Before finishing a journalism fellowship at Stanford University in the mid-1990s, Hu Shuli, then an international editor of a state-owned Chinese newspaper, was thinking about her future. There were suggestions that she should get a job in the United States, but Hu insisted on returning to China.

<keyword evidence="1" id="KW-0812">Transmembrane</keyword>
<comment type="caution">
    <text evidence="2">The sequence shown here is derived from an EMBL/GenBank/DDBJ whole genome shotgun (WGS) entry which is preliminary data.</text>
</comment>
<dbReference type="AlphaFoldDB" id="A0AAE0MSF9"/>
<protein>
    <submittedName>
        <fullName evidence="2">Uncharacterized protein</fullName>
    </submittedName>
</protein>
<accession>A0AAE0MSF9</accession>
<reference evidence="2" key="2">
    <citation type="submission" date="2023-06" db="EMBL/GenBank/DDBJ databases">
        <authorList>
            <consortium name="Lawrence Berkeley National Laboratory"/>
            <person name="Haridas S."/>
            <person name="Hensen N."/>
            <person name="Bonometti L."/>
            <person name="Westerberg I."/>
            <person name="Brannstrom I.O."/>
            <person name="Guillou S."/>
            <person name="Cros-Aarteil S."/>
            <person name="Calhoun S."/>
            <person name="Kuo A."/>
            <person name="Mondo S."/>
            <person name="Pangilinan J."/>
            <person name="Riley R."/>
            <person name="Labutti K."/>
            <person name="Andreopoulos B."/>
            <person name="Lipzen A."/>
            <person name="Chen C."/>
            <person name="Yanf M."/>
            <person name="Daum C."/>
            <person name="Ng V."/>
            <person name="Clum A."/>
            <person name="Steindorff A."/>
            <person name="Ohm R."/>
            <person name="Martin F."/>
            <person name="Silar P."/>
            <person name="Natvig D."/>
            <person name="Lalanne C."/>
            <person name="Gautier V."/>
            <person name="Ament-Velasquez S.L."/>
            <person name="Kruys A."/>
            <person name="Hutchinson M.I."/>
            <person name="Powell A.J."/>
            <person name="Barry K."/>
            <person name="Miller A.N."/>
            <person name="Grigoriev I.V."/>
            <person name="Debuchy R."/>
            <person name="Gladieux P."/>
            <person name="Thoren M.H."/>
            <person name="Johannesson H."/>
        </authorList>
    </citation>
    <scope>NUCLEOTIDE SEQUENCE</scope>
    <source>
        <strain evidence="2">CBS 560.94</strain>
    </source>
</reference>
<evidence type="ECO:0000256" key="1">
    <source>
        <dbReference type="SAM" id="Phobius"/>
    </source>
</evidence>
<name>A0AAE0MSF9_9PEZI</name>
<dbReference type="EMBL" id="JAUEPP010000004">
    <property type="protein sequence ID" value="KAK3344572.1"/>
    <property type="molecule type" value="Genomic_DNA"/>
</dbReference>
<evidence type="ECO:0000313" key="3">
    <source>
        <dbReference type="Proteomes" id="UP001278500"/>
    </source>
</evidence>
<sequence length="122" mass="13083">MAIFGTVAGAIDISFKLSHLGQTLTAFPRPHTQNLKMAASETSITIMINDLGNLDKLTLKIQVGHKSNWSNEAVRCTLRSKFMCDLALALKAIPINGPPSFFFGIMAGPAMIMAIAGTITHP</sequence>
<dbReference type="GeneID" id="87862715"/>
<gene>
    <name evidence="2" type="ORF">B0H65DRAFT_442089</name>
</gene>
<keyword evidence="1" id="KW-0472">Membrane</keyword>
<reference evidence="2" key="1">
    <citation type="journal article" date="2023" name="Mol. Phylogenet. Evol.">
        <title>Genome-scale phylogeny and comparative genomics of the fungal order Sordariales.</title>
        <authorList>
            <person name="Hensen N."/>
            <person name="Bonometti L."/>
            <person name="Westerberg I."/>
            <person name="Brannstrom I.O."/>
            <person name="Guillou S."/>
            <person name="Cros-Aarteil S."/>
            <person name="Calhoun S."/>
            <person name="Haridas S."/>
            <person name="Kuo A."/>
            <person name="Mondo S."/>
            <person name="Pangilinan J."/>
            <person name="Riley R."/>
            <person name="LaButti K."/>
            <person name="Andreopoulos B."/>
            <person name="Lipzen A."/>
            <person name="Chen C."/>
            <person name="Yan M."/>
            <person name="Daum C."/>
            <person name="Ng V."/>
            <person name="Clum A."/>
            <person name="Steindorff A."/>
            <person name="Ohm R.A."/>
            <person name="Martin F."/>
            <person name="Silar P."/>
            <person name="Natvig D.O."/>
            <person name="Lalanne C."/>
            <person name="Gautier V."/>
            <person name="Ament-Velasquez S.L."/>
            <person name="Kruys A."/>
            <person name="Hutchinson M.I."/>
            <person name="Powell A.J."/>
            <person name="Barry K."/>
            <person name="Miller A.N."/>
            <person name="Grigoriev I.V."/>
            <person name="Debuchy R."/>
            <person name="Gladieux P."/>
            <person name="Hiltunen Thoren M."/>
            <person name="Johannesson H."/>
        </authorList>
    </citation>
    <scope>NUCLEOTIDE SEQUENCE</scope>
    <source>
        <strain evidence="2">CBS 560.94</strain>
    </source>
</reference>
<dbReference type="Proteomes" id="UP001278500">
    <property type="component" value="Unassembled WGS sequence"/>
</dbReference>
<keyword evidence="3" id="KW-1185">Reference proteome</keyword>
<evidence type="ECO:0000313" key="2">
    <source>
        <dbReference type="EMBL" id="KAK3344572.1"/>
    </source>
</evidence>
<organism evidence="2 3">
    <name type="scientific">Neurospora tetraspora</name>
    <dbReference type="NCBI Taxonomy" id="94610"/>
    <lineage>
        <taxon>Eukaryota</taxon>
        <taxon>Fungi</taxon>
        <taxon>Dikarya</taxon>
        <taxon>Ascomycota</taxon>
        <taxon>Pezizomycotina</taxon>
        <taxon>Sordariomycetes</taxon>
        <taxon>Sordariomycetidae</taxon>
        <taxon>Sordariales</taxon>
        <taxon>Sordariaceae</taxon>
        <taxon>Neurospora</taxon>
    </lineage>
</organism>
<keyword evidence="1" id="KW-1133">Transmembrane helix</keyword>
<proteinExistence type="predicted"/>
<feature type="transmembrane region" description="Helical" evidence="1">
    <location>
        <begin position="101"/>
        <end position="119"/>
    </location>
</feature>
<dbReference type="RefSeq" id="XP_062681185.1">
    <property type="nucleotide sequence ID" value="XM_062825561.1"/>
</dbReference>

Her university mentor said: ‘Shuli, I respect your decision to go back to China, but it will be very hard for you. Chinese journalism will never be part of the mainstream of international journalism.’
Hu came back to China at a time when its economy was being transformed. The media sector – once fully controlled and subsidized by the state – was changing and commercial media were being encouraged.